Defexpo 2010

Defexpo 2010 – Rheinmetall air defence systems: reliably countering the threat from above

Critical civilian infrastructure and military installations such as forward operating bases remain particularly vulnerable to aerial attack, and the same is true of troops on road marches and supply convoys in rear areas. The threat spectrum ranges from conventional air strikes by manned and unmanned aircraft to rocket, artillery and mortar (RAM) fire. Today, even unconventional forces employing asymmetric tactics are able to carry out attacks of this type, using increasingly small but powerful projectiles – launched with little or no warning and often from densely populated urban areas.

Armed forces around the world are well aware of this threat, as can be seen from recent procurement major orders. India, too, plans to modernize its air defence capabilities.

Defexpo 2010
Source: Rheinmetall Defence

Rheinmetall, one of the world’s leading suppliers of advanced defence technology systems, presented a wide array of sophisticated air defence solutions at Defexpo 2010.

The company’s high-performance 35mm revolver gun, teamed with its signature Ahead airburst ammunition, can be integrated into numerous air defence systems. This weapon has been successfully deployed in NATO operations since 1996. It forms the main armament of Rheinmetall’s globally leading Skyshield system, which, for example, the German Bundeswehr is currently procuring for its Mantis very short-range air defence system (NBS C-RAM), to be used in defending forward operating bases. Given the possibility of integrating additional modular components, it signifies the arrival of a new generation of Germany’s comprehensive air defence system, the SysFla.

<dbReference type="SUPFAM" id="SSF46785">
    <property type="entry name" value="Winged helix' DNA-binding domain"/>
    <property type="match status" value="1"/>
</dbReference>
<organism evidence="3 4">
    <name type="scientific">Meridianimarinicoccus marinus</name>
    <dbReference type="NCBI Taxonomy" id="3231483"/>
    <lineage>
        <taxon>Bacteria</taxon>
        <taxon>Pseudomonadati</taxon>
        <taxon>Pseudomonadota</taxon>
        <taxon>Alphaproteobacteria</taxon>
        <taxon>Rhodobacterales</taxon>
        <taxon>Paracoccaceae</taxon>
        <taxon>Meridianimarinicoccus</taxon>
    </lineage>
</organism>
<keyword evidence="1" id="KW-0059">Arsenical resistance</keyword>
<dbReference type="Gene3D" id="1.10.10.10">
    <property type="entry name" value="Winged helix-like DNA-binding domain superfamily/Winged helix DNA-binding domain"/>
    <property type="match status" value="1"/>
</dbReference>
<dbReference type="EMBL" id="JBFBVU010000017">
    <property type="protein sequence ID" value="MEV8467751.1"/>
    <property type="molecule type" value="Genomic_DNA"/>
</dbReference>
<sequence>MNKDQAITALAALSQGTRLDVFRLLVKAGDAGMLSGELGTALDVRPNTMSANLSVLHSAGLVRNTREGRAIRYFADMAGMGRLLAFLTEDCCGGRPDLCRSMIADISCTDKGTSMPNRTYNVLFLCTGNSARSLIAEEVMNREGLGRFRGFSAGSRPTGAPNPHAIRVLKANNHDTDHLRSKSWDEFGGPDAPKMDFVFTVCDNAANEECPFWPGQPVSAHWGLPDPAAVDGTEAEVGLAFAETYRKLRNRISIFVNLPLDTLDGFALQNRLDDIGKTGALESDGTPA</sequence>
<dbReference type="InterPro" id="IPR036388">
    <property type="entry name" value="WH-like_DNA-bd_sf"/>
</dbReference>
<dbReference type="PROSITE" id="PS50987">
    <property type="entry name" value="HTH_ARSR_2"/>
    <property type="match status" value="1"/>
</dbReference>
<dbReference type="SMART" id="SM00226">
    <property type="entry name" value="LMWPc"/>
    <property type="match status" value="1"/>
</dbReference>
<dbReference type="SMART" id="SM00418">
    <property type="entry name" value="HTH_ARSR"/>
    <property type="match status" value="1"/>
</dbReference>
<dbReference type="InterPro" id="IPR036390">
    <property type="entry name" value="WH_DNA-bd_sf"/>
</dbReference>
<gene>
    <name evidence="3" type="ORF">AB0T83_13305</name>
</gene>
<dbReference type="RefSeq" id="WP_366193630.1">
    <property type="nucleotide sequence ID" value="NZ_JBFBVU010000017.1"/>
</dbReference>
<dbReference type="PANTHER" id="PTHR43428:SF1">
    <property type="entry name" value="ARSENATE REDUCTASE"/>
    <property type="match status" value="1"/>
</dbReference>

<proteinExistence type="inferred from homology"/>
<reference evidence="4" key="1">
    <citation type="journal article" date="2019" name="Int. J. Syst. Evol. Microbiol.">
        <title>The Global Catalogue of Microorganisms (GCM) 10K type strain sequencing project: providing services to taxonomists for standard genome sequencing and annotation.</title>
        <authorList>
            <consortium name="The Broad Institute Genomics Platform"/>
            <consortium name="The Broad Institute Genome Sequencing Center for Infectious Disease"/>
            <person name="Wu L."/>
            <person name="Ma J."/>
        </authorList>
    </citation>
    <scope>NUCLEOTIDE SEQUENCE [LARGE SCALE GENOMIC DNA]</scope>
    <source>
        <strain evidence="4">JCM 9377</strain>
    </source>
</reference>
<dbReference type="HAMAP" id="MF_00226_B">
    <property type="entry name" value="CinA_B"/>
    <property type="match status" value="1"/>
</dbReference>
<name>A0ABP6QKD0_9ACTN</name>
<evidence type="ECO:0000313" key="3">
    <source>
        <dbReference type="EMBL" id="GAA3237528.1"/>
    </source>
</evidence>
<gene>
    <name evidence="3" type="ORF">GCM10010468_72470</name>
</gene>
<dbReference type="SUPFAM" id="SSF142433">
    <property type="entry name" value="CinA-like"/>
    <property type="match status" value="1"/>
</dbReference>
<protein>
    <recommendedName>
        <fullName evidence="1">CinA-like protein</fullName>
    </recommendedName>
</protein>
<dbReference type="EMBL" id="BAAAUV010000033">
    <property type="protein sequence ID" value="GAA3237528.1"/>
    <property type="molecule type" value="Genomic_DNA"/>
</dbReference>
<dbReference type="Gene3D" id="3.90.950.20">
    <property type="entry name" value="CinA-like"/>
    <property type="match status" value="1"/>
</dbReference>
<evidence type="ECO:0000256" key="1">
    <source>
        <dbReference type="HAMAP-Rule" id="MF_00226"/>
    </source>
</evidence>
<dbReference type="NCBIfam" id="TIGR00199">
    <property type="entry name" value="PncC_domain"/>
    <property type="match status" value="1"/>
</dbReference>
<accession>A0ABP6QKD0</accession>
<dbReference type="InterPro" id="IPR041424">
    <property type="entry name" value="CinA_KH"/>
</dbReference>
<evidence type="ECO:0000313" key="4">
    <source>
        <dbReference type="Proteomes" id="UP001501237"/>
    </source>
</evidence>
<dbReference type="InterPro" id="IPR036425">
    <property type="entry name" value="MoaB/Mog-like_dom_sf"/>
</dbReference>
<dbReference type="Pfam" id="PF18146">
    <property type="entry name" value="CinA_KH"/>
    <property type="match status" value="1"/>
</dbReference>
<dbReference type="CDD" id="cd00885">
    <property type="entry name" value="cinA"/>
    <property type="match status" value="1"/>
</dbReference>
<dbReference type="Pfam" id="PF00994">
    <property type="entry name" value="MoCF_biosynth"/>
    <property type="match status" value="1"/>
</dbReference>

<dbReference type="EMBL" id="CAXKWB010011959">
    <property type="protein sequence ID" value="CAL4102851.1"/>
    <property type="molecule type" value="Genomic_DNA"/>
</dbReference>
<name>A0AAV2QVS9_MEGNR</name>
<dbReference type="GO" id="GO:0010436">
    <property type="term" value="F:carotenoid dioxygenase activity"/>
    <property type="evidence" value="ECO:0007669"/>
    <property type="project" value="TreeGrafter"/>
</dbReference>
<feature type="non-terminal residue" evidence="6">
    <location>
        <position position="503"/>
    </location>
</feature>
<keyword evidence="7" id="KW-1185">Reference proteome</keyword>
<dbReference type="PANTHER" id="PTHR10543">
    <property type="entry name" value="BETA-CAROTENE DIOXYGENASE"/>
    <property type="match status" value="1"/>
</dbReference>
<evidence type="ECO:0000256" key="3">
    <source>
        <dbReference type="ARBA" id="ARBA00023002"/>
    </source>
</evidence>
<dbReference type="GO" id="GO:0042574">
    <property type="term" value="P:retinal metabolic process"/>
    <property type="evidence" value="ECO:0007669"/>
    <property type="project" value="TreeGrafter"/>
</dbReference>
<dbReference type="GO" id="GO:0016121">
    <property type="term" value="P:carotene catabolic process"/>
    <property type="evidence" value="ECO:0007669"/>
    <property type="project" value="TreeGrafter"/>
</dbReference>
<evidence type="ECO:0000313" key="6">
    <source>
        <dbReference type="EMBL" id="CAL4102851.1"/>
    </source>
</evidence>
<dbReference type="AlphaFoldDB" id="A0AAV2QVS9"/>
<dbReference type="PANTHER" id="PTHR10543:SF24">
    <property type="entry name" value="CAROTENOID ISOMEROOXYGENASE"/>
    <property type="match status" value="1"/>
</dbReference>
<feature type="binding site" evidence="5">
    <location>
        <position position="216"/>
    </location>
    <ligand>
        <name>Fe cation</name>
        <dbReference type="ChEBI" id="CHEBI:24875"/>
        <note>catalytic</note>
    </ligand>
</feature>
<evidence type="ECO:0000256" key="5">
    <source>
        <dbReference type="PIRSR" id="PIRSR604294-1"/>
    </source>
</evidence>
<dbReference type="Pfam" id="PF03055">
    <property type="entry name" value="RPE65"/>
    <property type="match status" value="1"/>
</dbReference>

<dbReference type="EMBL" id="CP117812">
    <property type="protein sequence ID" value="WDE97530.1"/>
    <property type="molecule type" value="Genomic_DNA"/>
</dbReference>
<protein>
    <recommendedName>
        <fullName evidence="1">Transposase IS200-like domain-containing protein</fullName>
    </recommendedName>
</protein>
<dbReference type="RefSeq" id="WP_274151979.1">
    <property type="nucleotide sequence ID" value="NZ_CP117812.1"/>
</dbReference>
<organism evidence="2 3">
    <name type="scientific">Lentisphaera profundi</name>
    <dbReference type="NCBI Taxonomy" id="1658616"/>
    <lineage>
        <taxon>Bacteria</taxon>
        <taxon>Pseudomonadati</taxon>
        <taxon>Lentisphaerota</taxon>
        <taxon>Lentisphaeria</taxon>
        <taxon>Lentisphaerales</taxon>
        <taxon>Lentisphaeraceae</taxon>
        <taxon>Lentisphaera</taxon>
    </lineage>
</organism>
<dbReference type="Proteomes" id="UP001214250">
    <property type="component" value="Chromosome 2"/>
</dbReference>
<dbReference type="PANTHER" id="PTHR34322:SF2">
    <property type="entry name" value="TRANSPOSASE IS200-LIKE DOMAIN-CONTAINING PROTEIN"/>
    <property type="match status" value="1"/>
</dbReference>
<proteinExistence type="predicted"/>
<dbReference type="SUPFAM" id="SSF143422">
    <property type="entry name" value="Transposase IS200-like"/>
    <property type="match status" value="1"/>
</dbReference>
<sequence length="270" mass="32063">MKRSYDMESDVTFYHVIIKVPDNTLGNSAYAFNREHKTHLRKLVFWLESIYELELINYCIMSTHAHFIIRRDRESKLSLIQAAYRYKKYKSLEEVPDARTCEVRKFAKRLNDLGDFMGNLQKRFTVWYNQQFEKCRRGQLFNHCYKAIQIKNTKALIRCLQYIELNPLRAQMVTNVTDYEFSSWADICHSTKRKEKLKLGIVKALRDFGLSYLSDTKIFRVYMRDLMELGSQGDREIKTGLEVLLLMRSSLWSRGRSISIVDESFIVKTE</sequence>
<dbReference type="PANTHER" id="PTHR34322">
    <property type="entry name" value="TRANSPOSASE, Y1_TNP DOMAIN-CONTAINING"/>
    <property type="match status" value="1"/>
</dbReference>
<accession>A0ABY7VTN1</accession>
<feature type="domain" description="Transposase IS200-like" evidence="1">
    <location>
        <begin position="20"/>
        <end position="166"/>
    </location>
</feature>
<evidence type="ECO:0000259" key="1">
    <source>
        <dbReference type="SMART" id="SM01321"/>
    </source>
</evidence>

The heart of Rheinmetall’s proprietary Ahead technology is a high-precision time-delay projectile. At the optimum moment, it ejects a lethal cloud of heavy metal pellets, reliably neutralizing small and even very small targets – much the way a shotgun shell destroys a clay pigeon.

But Rheinmetall technology is by no means limited to static defence roles. Mobile applications are equally feasible. For example, the 35mm gun can be mounted on an antiaircraft tank, and thus be used to protect troops on the move from aerial threats. However, particularly when it comes to protecting supply routes, lighter, more mobile platforms can be a better bet. Rheinmetall has bridged the gap between static defence and armoured platforms by mounting a Skyshield gun on an all-terrain 8×8 vehicle made by its Indian partner Tata. The result is a swiftly available high-performance air defence solution.

Defexpo 2010
Source: Rheinmetall Defence

Existing Skyguard and Skyshield systems can also be retrofitted with Ahead technology. Moreover, owing to the modular orientation of its systems and technologies, Rheinmetall is able to bring additional components into play, creating multi-mission capabilities tailored to the needs of individual clients.

Recent orders by the German Bundeswehr, among others, once again underscore Rheinmetall’s status as a globally leading supplier of advanced, quickly available modular products for the modern military. In an age when new threats to national security can emerge overnight, this means maximum flexibility and maximum readiness.

Text- / Bildquelle (source): Rheinmetall Defence
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Corporate Sector Defence
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Oliver Hoffmann
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